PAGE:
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New Scotland Archives The Altamont Enterprise, May 15, 2008
Three candidates vie for two seats on the V’ville library board
By David S. Lewis
VOORHEESVILLE Three candidates are vying for two seats on the five-member library board. Terms for members of the board are five years.
Voorheesville residents will vote on the budget for the Voorheesville Public Library on May 20 at the high school, along with the school district’s proposed budget, from 2 p.m. until 9:30 p.m. Voters will also choose two candidates for the library board from the three candidates running, Richard Ramsey, Bryan Richmond, and Rebecca Pahl.
“I think they are looking for someone who loves the library, and loves reading, and who represents their interests,” said library director Gail Alter Sacco. “I think voters will want someone who is looking at the building renovation;” she said, “for someone who has the ability to look toward the library’s future.”
The unpaid posts carry a term of five years.
Rebecca Pahl, 32, says that her background will give her valuable tools with which to continue serving the board.
“My experience as an educator and as a parent gives me a unique perspective on the issues facing the board in the future,” said Pahl. who was appointed to the board last year and is making her initial run.
Pahl was born and raised in Voorheesville, and has lived there for most of her life. She attended the University of Hartford, receiving her masters’ degree in special education.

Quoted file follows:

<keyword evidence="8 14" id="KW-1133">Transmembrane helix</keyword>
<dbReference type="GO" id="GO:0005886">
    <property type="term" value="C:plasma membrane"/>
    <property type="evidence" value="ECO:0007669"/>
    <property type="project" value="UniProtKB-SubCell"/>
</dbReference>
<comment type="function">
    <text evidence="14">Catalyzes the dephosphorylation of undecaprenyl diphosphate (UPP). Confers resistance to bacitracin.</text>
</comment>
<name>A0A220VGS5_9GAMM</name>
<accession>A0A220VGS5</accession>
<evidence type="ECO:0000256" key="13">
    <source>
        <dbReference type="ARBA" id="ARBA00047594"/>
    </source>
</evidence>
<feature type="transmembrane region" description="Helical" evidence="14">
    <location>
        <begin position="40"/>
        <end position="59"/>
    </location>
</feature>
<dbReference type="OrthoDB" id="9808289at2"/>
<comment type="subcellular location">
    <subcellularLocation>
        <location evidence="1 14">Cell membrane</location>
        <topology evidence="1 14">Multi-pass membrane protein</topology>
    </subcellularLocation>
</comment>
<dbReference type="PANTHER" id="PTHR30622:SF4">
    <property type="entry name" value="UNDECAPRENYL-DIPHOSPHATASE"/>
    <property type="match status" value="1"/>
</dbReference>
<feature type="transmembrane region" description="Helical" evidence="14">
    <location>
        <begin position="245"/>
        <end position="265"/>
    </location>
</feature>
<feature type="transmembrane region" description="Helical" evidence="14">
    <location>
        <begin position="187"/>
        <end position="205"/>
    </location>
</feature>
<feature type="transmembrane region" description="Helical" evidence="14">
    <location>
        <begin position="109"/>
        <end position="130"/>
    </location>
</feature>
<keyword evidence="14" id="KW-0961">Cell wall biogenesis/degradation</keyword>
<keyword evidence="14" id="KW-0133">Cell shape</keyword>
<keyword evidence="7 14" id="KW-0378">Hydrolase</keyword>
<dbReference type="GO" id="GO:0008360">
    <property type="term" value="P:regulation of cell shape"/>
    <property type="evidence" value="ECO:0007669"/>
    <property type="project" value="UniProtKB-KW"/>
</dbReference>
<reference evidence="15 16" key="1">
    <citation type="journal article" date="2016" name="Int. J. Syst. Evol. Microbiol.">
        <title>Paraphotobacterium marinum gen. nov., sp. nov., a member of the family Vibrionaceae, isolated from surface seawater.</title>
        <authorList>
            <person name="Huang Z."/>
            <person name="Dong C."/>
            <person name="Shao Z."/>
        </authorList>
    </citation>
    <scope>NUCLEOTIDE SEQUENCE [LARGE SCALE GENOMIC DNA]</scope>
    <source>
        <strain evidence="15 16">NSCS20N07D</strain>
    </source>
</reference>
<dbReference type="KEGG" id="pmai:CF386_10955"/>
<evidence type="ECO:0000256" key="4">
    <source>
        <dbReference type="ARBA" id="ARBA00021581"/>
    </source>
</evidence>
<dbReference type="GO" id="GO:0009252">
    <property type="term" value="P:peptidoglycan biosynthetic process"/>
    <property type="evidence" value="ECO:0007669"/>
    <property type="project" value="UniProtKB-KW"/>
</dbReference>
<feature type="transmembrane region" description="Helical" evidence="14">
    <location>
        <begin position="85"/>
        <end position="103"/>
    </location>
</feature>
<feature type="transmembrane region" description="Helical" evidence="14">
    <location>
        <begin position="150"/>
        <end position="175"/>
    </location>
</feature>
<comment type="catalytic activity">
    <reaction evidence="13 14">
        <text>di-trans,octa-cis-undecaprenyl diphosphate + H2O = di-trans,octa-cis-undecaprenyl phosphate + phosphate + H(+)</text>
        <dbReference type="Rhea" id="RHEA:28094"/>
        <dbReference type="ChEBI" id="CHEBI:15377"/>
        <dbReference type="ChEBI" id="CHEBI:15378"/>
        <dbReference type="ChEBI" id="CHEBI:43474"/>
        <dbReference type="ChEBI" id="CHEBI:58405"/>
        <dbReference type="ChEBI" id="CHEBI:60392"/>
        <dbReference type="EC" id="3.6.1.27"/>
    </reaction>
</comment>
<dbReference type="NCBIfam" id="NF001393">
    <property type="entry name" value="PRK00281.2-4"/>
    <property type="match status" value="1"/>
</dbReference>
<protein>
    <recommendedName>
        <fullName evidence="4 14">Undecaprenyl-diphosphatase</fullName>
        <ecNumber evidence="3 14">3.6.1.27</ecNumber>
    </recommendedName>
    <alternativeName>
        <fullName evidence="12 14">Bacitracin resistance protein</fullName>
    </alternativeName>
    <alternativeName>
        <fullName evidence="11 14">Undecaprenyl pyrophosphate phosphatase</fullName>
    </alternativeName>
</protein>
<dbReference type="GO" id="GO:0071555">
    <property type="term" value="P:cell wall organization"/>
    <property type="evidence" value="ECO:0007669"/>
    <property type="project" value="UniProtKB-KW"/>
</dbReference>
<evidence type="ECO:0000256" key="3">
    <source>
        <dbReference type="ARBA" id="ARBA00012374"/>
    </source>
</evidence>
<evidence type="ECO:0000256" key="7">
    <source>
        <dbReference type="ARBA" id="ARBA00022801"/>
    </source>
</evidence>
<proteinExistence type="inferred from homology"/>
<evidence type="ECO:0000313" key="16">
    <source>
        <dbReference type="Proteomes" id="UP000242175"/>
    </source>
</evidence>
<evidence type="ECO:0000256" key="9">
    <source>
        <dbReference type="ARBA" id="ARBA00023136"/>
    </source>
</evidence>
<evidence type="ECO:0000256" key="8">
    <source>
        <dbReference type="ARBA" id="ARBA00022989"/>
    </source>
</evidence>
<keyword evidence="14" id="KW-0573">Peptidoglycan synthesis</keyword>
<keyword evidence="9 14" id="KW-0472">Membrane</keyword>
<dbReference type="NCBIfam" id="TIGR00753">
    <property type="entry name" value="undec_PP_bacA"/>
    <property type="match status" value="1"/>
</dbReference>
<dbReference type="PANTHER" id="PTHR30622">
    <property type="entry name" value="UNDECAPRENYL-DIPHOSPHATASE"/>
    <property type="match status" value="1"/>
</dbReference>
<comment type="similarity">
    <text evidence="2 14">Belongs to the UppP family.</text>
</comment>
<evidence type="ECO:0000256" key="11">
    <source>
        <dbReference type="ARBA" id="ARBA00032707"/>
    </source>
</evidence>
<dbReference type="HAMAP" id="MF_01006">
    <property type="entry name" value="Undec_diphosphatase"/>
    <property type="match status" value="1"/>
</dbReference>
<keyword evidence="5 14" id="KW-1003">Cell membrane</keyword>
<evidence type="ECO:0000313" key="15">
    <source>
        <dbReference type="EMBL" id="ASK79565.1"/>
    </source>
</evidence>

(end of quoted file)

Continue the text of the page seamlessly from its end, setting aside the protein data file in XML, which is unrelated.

She attended Syracuse University, where she graduated with a double major in history and policy studies. Pahl was also named Syracuse University Scholar and Remembrance Scholar.
Pahl taught special education for six years before resigning her position to stay at home with her daughter. She served on the Committee for Preschool Education in North Colonie. She said her background would give her valuable tools for a position on the board.
Currently an adjunct professor at Russell Sage College in Troy, Pahl said she and her husband, Kurt, moved back to Voorheesville because they wanted to raise their family in the village. A member of the local Kiwanis chapter, she has been secretary since October 2006 and co-chair of the Kiwanis’s Relay for Life committee. Pahl also coordinated the Kiwanis’ elementary-level Read-A-Thon.
“I feel like I have a real sense of Voorheesville since I have lived here my whole life,” said Pahl. “I want to give back to the community; I think it is truly a special place.” Her father, C. James coffin is a long-time member of the Voorheesville school board.
When a spot became open on the library board last year, Pahl was the only person to submit an application. She was appointed to the board last September. Pahl said she is proud of her work on the library’s budget.
“I know we worked really hard to create a budget that was as fiscally conservative as possible,” she said. “We worked hard to keep the increase as small as possible and still continue to provide the people with the services they’ve been getting, and to improve and expand them as well.”
Like Ramsey, she commended the community on supporting the library.
“It is rare to hear an ill word about the library,” she said. “And we really appreciate that kind of support from the community.”
Pahl says she is supportive of the library’s plan to build, and said fiscally-responsible growth is critical to ensuring that the new library meets the community’s needs without placing too heavy a burden on the taxpayers.
“I think we need to research all of our options and make sure we know what direction we are going,” said Pahl. “Whatever direction we go, we need to be looking ahead to the future.”
“We want to make sure we design a facility that will accommodate population growth as well as technology growth,” she concluded.